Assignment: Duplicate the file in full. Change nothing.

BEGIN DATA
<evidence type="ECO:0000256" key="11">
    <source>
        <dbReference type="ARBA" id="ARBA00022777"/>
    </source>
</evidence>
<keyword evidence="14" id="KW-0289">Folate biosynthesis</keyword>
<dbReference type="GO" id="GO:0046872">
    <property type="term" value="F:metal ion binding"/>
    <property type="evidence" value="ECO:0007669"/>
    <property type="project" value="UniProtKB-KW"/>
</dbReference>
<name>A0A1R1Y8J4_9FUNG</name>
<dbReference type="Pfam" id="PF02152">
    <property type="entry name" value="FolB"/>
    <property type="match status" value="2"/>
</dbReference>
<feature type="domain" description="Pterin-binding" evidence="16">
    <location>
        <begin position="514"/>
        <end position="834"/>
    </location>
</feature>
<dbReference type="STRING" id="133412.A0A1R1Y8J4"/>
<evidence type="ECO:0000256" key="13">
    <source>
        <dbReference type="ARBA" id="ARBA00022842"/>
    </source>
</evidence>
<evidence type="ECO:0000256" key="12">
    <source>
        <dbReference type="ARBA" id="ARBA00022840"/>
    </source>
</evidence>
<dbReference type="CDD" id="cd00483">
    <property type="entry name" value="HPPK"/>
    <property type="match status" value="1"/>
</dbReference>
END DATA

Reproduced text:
<evidence type="ECO:0000256" key="11">
    <source>
        <dbReference type="ARBA" id="ARBA00022777"/>
    </source>
</evidence>
<keyword evidence="14" id="KW-0289">Folate biosynthesis</keyword>
<dbReference type="GO" id="GO:0046872">
    <property type="term" value="F:metal ion binding"/>
    <property type="evidence" value="ECO:0007669"/>
    <property type="project" value="UniProtKB-KW"/>
</dbReference>
<name>A0A1R1Y8J4_9FUNG</name>
<dbReference type="Pfam" id="PF02152">
    <property type="entry name" value="FolB"/>
    <property type="match status" value="2"/>
</dbReference>
<feature type="domain" description="Pterin-binding" evidence="16">
    <location>
        <begin position="514"/>
        <end position="834"/>
    </location>
</feature>
<dbReference type="STRING" id="133412.A0A1R1Y8J4"/>
<evidence type="ECO:0000256" key="13">
    <source>
        <dbReference type="ARBA" id="ARBA00022842"/>
    </source>
</evidence>
<evidence type="ECO:0000256" key="12">
    <source>
        <dbReference type="ARBA" id="ARBA00022840"/>
    </source>
</evidence>
<dbReference type="CDD" id="cd00483">
    <property type="entry name" value="HPPK"/>
    <property type="match status" value="1"/>
</dbReference>